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Ramadan apps add tech edge to holy month - Day 4

Ramadan apps add tech edge to holy month - Day 4

There are dozens of Ramadan-specific apps and websites available to help people observe the month properly.



By Bernd Debusmann Jr. (senior Reporter)

Published: Mon 22 Jun 2015, 9:34 AM

Last updated: Wed 8 Jul 2015, 3:19 PM

Among the many things that come to mind during Ramadan in 2015 is how religion has combined with technology to bring the holy month — which has been celebrated since the dawn of Islam — into the lives of people in the 21st century.

Last night, for example, a friend of mine showed me how he was carrying out his religious duties with the help of a Ramadan app. Aside from alerting him to exact prayer timings and the time to end the fast, the helpful app included audio recitations of the Holy Quran, phonetics and translations, as well as an animated compass giving the precise direction towards the holy city of Makkah. 

Looking further into it back in my apartment, I noticed that there are dozens of Ramadan-specific apps and websites available to help people observe the month properly.

Interestingly, being health-conscious, he was also using a calorie-counter to try temper the excessive overeating I’ve mentioned previously. “I don’t want to have gained 10 kilos by the end of this,” he explained.

I’m not sure how prevalent such apps are globally, as I’d never seen them in the five other Muslim countries I’ve travelled through. I think that such apps are very representative of the UAE, where a very old culture based on traditions and Islam comes together with the tech-crazy and youthful atmosphere of Dubai.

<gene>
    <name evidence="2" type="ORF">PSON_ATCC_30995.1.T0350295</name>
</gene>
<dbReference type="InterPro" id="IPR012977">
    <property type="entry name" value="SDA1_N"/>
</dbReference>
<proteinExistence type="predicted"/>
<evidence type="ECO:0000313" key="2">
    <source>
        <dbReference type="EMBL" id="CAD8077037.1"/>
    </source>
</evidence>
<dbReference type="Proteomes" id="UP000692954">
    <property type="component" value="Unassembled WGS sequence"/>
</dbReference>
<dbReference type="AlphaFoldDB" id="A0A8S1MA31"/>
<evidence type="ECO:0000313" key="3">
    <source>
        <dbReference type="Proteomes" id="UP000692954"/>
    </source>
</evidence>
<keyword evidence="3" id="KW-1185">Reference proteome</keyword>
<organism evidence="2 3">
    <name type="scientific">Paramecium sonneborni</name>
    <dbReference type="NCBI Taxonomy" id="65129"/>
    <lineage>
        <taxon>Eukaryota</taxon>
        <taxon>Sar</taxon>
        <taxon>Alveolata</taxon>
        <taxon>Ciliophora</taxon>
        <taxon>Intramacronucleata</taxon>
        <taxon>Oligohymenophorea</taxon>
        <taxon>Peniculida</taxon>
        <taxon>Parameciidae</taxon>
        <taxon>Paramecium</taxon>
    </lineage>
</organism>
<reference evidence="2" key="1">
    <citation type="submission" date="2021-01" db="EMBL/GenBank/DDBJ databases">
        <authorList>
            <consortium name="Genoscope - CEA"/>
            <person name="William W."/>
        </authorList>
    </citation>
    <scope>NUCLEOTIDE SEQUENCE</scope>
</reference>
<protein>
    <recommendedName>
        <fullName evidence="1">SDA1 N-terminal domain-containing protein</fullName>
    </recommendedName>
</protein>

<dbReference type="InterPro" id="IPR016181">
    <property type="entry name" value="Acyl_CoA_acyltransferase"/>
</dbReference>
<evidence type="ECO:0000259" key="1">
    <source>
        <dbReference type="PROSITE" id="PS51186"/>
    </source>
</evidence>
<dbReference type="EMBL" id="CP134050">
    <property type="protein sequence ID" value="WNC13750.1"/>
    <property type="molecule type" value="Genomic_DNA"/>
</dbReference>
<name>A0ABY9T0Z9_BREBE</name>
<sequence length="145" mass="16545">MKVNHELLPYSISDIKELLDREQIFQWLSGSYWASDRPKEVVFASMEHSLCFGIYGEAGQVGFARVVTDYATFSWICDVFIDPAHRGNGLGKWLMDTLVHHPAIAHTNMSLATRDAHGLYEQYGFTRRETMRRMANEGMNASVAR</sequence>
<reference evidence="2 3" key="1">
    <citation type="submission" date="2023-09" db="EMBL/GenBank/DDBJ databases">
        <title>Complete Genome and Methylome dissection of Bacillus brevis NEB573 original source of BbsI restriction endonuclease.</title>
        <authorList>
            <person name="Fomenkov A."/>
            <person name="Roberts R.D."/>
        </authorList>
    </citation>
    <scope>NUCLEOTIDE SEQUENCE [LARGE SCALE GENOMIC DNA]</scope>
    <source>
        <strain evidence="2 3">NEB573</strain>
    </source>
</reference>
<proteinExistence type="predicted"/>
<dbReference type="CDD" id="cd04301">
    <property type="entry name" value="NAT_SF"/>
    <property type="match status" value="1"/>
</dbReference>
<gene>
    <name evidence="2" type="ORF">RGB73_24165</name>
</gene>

While 20 years ago, for example, one might have expected to see people reading from a tiny pocket Quran, now one can do the same thing with an iPhone. Amazing.

On another note, yesterday was my first day spending time in the office during Ramadan.

To be honest, I was kind of dreading it, thinking that it would be very difficult for me as a non-Muslim to sit at my desk without food or water until the end of the day.

But, in a scene I imagine is being replicated at offices throughout the UAE, the office very kindly made allowances for non-believers.

It is allowing us to eat and drink water behind closed doors.

They even provided a small Iftar meal at the end of the day, which by then I sorely needed.

bernd@khaleejtimes.com 


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